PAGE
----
As of this week, energy companies will be held to account for misconduct, with penalties handed down for anti-competitive behaviour or moves to manipulate electricity prices.
The so-called “big stick” legislation is hoped to provide some relief to families and small businesses doing it tough during the coronavirus pandemic.
In announcing the new measures, Treasurer Josh Frydenberg quoted the Australian Competition and Consumer Commission (ACCC), noting that, for too long, electricity companies have “played a major role in poor outcomes for consumers”.
“The ‘Big Stick’ legislation will ensure reductions in wholesale costs are passed on to customers, while penalties will apply for anti-competitive behaviour or moves to manipulate electricity prices,” Mr Frydenberg said.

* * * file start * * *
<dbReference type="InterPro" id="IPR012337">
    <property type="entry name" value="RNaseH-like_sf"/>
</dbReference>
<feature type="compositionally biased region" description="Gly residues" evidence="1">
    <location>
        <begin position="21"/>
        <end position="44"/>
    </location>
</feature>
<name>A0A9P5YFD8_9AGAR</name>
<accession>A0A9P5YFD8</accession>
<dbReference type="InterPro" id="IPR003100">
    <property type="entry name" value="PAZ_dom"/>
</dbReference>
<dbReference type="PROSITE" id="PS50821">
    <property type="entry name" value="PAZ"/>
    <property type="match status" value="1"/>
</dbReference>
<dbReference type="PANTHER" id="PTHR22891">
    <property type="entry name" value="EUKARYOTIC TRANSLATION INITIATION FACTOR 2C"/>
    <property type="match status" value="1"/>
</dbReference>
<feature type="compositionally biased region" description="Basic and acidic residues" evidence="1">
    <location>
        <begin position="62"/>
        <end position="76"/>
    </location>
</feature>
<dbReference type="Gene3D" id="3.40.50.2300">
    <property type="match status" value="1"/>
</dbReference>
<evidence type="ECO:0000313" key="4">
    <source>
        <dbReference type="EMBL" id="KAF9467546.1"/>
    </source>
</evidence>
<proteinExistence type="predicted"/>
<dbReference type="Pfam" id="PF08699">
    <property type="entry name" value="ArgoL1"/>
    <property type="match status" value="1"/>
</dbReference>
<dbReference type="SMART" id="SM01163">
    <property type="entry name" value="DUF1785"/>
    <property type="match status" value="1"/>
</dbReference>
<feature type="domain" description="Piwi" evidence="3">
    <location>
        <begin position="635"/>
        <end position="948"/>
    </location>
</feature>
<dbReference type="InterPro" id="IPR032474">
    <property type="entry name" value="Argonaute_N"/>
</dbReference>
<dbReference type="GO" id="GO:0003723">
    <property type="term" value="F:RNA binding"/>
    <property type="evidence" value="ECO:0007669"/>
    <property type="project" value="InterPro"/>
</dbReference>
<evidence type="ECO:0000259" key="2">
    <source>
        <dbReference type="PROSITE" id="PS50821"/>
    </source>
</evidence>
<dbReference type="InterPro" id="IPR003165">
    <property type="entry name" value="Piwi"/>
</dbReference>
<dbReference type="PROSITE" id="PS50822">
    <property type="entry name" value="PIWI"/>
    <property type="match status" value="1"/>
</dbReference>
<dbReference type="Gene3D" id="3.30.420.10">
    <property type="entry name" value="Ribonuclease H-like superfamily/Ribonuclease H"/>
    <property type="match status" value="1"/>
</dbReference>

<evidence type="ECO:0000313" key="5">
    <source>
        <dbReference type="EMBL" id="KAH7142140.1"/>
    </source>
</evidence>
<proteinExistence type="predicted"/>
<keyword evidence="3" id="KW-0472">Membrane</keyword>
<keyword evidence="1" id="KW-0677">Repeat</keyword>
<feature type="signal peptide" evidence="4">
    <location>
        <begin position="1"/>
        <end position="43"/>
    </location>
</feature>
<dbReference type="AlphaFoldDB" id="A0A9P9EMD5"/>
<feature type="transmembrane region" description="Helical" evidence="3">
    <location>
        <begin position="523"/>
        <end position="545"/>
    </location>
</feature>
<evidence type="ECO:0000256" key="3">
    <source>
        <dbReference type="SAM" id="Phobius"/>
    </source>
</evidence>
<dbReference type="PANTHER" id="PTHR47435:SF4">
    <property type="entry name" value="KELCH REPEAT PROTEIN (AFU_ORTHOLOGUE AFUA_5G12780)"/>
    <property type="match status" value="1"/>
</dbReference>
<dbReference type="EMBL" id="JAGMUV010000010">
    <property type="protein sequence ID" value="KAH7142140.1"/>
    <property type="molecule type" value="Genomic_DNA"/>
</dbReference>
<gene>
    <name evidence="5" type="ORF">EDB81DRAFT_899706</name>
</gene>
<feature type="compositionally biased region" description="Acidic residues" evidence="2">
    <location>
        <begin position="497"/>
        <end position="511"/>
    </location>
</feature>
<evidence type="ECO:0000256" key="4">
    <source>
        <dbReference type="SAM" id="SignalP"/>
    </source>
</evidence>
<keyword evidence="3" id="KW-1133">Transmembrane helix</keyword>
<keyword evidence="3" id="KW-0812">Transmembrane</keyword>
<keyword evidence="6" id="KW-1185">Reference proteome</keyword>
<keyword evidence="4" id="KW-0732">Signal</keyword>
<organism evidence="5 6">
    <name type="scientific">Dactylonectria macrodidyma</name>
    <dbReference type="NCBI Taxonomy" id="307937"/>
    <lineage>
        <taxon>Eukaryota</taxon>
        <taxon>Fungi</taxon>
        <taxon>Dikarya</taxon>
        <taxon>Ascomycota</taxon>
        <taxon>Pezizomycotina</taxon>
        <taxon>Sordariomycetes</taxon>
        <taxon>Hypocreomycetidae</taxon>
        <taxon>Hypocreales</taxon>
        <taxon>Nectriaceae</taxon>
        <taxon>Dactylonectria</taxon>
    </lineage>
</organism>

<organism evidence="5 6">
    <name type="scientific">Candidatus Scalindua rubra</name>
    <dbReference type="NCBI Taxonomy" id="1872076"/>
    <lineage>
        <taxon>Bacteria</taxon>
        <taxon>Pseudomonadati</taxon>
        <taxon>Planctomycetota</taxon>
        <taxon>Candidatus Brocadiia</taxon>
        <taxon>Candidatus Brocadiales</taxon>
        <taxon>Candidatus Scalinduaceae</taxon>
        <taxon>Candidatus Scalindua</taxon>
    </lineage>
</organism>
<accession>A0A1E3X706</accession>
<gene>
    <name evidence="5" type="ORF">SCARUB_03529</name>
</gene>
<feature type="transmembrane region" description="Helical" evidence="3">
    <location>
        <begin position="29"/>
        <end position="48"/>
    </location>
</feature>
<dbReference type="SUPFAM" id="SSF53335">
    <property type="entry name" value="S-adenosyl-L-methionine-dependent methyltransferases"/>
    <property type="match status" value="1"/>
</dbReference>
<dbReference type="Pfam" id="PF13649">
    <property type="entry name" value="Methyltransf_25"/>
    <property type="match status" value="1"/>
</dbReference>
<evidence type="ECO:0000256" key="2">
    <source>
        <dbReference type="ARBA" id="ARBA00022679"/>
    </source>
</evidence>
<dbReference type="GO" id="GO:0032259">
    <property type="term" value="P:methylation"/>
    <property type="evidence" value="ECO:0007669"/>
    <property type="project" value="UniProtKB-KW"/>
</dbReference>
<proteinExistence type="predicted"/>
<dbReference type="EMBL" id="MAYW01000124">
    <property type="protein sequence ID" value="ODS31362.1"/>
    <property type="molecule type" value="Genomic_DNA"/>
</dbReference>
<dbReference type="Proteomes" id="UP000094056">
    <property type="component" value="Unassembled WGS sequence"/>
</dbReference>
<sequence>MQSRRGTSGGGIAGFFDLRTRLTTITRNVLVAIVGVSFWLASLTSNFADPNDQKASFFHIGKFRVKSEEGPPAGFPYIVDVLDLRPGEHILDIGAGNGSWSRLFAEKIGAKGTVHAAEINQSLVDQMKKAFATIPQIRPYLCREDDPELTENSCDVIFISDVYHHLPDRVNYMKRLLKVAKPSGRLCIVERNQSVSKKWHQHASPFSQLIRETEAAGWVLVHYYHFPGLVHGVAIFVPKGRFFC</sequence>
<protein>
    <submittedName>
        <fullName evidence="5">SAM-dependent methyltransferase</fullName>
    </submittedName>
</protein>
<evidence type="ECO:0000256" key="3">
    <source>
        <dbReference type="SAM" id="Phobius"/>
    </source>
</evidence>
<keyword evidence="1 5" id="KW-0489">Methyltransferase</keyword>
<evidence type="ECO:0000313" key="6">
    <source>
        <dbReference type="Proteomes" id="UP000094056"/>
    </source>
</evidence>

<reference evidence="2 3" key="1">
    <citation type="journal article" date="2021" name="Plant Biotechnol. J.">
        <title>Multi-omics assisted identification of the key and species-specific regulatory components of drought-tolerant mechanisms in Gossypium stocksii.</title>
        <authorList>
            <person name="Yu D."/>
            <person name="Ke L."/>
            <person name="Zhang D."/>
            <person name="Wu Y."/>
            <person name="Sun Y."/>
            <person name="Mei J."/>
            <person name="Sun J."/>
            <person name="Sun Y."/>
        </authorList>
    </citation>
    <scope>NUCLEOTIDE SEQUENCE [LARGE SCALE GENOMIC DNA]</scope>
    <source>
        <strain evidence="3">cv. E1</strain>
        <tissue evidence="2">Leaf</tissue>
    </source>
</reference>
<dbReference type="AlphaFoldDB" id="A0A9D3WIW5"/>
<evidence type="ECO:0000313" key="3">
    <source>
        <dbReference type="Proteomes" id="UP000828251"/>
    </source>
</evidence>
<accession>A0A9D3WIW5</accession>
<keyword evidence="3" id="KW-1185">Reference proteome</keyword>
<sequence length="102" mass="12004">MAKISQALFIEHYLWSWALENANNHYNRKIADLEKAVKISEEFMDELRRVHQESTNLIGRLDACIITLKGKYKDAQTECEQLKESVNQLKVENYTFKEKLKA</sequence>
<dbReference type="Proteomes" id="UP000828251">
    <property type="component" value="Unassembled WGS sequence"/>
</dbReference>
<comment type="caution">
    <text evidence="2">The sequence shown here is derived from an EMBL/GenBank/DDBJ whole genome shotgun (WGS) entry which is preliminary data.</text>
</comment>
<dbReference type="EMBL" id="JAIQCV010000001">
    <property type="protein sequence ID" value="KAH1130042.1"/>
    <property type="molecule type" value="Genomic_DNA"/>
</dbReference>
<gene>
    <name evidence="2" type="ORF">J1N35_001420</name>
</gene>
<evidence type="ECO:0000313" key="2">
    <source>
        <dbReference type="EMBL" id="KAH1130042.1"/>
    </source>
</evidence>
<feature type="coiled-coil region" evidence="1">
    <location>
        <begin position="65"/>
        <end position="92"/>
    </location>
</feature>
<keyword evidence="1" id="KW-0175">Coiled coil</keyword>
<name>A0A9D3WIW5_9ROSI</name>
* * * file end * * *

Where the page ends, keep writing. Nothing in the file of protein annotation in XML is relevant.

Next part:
“This new law comes at an important time, with an increased number of households and small businesses experiencing hardship due to the COVID-19 pandemic.”
The ACCC will be responsible for enforcing the legislation and will have a graduated range of penalties at its disposal to punish misconduct, ranging from public warnings to court-ordered fines.
For the most egregious breaches, the legislation makes available two additional significant remedies including Treasurer-issued contracting orders that will require electricity companies to offer electricity financial contracts to third parties, and Federal Court-ordered divestiture orders relating to misconduct in the wholesale market.